Reputation
60,424
Next tag badge:
139/100 score
17/20 answers
Badges
13 179 261
Newest
 Good Answer
Impact
~2.1m people reached

Apr
12
comment What are the drawbacks of making a multi-threaded JavaScript runtime implementation?
@cat Homoiconicity is a relic of Lisp's development in ancient days when parsing was still a dark art and not the (mostly) solved problem it is today. The original design papers for Lisp show a more complicated system, but they couldn't figure out how to parse it so they punted, came up with the most stupidly simple thing that could possibly work, and shoved all of the work that a parser ought to be responsible for off onto the developer. And nowhere does this become more painfully obvious than when you try to write macros without a proper contextual AST.
Apr
12
comment What are the drawbacks of making a multi-threaded JavaScript runtime implementation?
@cat: Metaprogramming and macros are great, done well. Lisp does not do them well, and homoiconicity is a big part of the problem, but a comment is too small to discuss this issue properly. But every time you see a data breach caused by injection (of the SQL variety, XSS/XSRF, or otherwise,) that's from someone managing to get a system to treat data as code when it shouldn't have been. Conflating data with code (the Lisp problem) and buffer overflows (the C problem) are, together, the source of the vast majority of all serious security holes in computing today.
Apr
12
comment What are the drawbacks of making a multi-threaded JavaScript runtime implementation?
@slebetman ...which is a large part of why it's so awful. Between its extreme dynamic typing, eval, and no real concept of namespaces--all serious problems in JavaScript that originated in Lisp--(not to mention the massive security holes inherent in the concept of conflating data and code,) Lisp has caused a lot more harm to our craft than benefit.
Apr
12
comment Why doesn't the compiler complain when I try to access a non-existent array value?
@WaymanBellIII There are plenty of ways to do that without opening up massive security holes. Civilized languages generally do what you're describing with streams.
Apr
12
comment Why doesn't the compiler complain when I try to access a non-existent array value?
This is not "cool and powerful"; it's a massive security hole masquerading as a language feature for 1337 haxx0rz.
Apr
12
comment Why doesn't the compiler complain when I try to access a non-existent array value?
Compilers aren't stupid in that regard; the C++ language (and the C language on which it's based) is stupid in that regard. This is a well-known problem called "buffer overflow* and it's been a major source of online security holes for literally over a quarter of a century, but a lot of programmers are stupid in that regard, and have failed to abandon C in favor of a less stupidly-insecure language.
Apr
6
answered Are browser console errors 'compiler errors', 'runtime errors', or neither?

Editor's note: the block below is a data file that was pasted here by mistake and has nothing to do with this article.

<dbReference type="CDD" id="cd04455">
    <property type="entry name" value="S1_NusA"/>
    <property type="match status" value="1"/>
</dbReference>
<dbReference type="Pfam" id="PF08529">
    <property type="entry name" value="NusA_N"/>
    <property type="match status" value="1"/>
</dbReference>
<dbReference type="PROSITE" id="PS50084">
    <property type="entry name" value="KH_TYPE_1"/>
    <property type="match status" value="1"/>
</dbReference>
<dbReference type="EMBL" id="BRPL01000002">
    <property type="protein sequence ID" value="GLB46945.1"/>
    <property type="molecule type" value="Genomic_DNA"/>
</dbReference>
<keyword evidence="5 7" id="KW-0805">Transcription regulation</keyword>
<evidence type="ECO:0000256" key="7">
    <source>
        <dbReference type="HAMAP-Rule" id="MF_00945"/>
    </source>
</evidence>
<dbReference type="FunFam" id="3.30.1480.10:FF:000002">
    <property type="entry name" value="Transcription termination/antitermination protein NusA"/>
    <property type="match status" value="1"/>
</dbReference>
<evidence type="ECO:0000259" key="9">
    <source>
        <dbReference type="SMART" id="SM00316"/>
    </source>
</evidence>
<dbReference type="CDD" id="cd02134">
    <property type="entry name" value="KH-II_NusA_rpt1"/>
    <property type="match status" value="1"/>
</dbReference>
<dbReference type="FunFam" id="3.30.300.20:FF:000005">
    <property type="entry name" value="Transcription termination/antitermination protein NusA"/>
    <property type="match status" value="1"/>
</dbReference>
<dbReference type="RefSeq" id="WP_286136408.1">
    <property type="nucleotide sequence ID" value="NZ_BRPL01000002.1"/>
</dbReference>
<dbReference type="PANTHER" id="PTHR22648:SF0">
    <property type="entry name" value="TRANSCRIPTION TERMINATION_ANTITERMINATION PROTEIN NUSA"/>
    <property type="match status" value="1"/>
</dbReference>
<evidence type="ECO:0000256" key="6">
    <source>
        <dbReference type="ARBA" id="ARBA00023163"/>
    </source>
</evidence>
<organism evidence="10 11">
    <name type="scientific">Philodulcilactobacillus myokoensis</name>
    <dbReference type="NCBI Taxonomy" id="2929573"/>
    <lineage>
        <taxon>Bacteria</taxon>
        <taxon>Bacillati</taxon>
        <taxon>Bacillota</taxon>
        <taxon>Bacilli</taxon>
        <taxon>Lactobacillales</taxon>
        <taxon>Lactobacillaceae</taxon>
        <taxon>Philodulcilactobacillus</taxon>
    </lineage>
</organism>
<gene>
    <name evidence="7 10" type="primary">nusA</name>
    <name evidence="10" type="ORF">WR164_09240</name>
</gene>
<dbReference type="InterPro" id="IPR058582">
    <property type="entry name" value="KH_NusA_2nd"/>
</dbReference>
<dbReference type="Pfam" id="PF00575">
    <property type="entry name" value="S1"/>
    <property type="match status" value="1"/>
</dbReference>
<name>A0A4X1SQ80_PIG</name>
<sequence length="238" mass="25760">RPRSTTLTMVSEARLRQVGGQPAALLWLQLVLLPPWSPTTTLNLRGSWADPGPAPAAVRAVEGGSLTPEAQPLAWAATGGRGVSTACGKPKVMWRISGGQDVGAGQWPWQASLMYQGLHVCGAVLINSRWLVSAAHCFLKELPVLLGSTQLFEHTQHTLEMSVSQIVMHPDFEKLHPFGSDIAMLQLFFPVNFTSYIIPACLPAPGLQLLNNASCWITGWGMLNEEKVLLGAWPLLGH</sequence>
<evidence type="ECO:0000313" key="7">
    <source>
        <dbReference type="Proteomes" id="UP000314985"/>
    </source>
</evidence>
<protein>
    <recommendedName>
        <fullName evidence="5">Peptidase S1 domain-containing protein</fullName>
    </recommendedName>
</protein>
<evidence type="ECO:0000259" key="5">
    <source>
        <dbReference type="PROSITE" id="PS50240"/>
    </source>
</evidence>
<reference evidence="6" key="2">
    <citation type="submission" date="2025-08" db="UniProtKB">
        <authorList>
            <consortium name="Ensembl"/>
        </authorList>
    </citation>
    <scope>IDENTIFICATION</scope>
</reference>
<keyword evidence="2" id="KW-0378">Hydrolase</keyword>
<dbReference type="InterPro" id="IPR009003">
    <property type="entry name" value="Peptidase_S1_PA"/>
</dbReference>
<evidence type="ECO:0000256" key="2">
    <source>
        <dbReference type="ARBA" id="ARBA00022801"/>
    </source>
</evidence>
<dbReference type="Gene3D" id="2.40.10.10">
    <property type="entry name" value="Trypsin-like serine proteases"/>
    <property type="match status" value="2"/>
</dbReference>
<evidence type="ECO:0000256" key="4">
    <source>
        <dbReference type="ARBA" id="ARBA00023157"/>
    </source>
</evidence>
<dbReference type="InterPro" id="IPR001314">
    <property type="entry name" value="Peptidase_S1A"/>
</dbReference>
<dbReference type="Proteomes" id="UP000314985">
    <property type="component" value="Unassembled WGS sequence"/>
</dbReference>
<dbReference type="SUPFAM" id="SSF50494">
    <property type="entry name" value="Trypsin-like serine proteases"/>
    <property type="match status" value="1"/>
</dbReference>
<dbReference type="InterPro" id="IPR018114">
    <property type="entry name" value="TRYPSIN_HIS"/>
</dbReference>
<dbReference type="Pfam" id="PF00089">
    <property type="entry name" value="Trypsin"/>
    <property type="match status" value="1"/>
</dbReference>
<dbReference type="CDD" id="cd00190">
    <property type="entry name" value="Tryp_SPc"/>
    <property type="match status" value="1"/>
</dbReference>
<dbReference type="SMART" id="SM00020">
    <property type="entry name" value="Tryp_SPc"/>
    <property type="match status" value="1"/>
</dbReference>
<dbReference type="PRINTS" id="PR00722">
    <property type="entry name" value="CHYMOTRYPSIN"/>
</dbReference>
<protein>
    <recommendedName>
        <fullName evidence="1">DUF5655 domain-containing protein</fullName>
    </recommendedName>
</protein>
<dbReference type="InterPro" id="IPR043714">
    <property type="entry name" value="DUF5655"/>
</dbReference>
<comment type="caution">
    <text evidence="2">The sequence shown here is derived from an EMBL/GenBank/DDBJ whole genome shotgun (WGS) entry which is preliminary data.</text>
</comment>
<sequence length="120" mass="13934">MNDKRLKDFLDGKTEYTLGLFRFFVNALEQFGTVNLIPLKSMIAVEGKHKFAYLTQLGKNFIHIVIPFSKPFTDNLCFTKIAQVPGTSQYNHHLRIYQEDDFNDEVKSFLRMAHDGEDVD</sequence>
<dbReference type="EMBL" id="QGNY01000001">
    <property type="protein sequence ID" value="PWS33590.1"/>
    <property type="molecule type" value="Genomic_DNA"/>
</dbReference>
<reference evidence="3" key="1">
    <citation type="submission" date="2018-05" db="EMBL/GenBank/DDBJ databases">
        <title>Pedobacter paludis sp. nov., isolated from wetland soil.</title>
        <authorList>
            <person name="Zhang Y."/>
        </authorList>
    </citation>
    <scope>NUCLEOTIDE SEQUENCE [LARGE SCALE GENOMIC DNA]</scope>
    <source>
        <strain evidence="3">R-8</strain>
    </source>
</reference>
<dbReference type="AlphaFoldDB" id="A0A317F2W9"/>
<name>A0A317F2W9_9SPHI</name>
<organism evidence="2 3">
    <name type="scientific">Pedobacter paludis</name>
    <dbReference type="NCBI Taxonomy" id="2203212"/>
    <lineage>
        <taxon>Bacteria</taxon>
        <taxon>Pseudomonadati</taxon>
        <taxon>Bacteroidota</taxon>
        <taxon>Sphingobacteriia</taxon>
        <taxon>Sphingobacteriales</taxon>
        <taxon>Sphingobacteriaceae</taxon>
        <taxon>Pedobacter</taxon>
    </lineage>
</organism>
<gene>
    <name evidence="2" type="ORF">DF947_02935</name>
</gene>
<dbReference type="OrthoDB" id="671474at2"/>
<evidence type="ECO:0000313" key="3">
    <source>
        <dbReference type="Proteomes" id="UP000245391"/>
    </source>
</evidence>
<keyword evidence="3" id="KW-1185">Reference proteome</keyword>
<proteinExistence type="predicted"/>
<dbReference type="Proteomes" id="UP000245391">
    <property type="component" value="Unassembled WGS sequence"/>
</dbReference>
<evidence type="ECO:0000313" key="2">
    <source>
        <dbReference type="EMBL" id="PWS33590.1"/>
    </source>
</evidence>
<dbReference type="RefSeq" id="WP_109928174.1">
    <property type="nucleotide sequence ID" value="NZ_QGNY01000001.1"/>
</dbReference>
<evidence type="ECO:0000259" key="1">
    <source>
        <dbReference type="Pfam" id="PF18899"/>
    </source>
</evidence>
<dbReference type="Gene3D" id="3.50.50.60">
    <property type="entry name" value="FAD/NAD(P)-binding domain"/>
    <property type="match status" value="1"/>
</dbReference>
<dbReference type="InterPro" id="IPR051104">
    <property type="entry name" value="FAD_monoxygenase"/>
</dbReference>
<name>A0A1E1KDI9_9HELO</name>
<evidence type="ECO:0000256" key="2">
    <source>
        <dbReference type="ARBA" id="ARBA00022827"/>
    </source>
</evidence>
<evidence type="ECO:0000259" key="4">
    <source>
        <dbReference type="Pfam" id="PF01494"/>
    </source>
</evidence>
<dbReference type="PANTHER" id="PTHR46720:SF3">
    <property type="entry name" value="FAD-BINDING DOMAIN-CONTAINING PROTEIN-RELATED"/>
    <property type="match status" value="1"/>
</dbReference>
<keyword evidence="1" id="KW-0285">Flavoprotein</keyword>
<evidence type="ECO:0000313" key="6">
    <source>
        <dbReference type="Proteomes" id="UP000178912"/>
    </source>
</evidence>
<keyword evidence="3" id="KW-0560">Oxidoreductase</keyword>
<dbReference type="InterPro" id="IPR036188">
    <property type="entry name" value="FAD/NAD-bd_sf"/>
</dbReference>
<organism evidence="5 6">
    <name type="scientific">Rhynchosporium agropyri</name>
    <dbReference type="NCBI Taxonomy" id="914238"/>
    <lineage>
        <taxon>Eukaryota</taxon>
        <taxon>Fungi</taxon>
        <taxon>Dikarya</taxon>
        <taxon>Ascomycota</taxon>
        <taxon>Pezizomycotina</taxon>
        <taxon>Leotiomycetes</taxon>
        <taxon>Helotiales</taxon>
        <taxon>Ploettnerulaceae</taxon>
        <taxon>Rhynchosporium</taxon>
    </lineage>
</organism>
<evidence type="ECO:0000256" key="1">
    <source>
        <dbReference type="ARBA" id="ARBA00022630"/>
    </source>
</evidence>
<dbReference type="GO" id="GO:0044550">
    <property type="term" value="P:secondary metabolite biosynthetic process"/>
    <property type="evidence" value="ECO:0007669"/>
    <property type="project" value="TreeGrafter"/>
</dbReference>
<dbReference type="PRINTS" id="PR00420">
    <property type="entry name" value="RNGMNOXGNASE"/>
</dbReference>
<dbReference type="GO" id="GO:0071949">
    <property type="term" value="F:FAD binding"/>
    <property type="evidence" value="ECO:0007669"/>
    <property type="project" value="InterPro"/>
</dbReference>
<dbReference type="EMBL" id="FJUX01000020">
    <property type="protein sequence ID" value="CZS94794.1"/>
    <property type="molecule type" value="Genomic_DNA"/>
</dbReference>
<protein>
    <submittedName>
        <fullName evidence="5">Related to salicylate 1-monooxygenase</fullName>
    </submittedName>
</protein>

Apr
6
comment In which order should lisp functions be defined?
That warning seems a bit silly: what if you have two mutually-recursive functions?
Apr
5
comment Why isn't there a primitive “complex number” type in Java?
@kai I'm claiming that it can't be represented in our common real-number-based mathematics by any simpler representation. This is clearly not the case for integers-as-prime-factor-lists.
Apr
5
awarded  java
Apr
4
comment Why isn't there a primitive “complex number” type in Java?
@RichardTingle It would, because it represents a small amount of data that can easily be treated as a single aggregate value, which you would prefer to copy around like a primitive, and for which the overhead of object allocation doesn't make sense.
Apr
4
comment Why isn't there a primitive “complex number” type in Java?
@RichardTingle You seem to be operating from the premise that an object can have methods and a struct can't. What makes you think this? The essential difference between an object and a struct is that an object is a reference type and can have inheritance, while a struct is a value type and cannot have inheritance.
Apr
4
answered Why isn't there a primitive “complex number” type in Java?
Apr
4
awarded  Enlightened
Apr
4
awarded  Nice Answer
Apr
3
comment Why is XML called a “language” exactly?
@JamesSnell Not to be confused with the other ML language family, of course. Yay for over-crowded acronyms!
Apr
3
comment Why is XML called a “language” exactly?
@MrLister Because they're not human-readable. When they aren't human-readable we tend to call them formats or data formats instead.
Apr
2
comment Why does :nth-child() in CSS start from 1 instead of 0?
"Should array indices start at 0 or 1? My compromise of 0.5 was rejected without, I thought, proper consideration." -- Stan Kelly-Bootle
Apr
2
comment Why double colon instead of dot?
The::horribly::ugly proliferation::of the::C++ namespace::resolution::operator everywhere is::known::as colon::cancer.
Mar
31
comment Can no Longer open Spyder IDE for Python Programming
Never heard of Spyder, but have you looked at PyScripter?